SECURE SEARCH ENGINE DuckDuckGo has drafted legislation that would see the return of the depreciated "Do Not Track" setting in internet browsers.
Do Not Track has existed for years, but it has always been up to websites whether they honour the setting which should, in theory, stop them from collecting telemetry and personal data.
DuckDuckGo boss Gabriel Weinberg has announced a campaign to revive the Do Not Track standard, but with legal repercussions for failing to comply.
"Our recent study on the Do Not Track (DNT) browser setting indicated that about a quarter of people have turned on this setting, and most were unaware big sites do not respect it," he quacked.
That means approximately 75 million Americans, 115 million citizens of the European Union, and many more people worldwide are, right now, broadcasting a DNT signal."
The Do-Not-Track Act 2019 is by no means a real bill, it's simply a drafting of what future legislation may look like.
It has two main elements - a default for websites not to allow third-parties to collect data from their pages. This is particularly relevant for advertisers which rely on such data to target ads.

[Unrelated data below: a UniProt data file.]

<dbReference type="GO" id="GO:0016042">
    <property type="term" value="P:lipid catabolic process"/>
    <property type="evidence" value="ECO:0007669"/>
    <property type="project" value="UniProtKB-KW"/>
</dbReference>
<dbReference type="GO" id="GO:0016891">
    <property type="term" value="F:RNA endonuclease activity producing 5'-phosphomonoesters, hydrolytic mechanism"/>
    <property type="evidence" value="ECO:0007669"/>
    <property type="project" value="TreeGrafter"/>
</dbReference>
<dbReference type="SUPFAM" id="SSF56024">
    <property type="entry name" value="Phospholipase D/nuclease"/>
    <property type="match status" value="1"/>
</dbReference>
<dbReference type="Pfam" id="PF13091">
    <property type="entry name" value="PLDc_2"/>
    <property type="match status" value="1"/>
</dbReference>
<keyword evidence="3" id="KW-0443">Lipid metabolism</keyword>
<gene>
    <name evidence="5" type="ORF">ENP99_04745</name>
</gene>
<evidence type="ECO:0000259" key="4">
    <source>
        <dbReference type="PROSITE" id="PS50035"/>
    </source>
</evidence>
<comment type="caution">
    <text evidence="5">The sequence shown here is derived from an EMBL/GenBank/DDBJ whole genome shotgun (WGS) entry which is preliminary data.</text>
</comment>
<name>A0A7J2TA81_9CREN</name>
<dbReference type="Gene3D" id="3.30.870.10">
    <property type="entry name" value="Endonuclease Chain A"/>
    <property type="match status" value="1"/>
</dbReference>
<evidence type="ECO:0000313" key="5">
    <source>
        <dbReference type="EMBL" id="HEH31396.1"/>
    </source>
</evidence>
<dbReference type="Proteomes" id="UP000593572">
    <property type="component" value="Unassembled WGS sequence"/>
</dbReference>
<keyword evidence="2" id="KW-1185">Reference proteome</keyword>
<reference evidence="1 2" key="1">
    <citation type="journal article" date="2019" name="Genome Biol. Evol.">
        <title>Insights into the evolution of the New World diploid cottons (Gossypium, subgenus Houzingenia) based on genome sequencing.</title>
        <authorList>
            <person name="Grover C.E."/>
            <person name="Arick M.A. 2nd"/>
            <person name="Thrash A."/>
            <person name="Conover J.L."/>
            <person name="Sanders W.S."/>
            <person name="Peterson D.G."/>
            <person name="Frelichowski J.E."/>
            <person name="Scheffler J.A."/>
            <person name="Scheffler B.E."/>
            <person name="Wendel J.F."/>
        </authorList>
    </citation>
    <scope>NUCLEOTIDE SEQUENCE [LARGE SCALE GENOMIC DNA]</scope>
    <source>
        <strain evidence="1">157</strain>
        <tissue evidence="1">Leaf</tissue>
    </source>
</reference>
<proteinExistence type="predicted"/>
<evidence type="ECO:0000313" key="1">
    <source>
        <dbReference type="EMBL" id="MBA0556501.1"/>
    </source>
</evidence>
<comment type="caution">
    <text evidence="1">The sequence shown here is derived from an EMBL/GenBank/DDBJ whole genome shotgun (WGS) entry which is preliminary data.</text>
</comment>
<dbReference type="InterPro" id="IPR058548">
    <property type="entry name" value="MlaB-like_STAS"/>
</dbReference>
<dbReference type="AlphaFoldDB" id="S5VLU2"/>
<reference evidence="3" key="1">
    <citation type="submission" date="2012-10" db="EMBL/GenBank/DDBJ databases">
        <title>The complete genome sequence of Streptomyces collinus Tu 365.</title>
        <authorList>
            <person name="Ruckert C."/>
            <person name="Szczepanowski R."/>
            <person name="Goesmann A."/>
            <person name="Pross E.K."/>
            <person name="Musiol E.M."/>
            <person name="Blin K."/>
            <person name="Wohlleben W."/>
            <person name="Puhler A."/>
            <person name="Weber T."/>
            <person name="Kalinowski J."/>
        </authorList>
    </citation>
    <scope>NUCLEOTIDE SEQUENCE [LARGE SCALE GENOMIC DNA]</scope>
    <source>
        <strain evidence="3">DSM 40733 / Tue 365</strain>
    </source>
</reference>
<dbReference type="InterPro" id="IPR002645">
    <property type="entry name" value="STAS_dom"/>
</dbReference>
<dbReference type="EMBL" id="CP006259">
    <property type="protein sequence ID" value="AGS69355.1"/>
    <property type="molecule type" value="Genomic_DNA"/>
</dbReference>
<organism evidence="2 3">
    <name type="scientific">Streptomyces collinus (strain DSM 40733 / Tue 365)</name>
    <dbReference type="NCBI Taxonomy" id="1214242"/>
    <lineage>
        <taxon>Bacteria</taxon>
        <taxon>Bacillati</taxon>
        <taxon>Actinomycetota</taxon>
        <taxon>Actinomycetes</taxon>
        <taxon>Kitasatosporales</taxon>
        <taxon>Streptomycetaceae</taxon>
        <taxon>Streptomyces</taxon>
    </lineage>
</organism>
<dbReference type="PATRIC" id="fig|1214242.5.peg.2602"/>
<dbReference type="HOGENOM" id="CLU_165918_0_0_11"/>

The second states that there should be no first-party tracking "outside what the user expects". In other words, under the legislation, Facebook should not be able to share data with Instagram or WhatAapp, for example. It also suggests that a weather forecast page should not be used to gather and sell location data.
Because the Do Not Track feature already exists, it would require no action and only minimal intervention from webmasters to implement.
DuckDuckGo believes that this is the best way to ‘untangle the mess' and regain control of web browsing.
DuckDuckGo already blocks data collection wherever possible. It doesn't collect browsing data and your locally stored data and preferences can be removed either with the browser, or with a simple button click. μ
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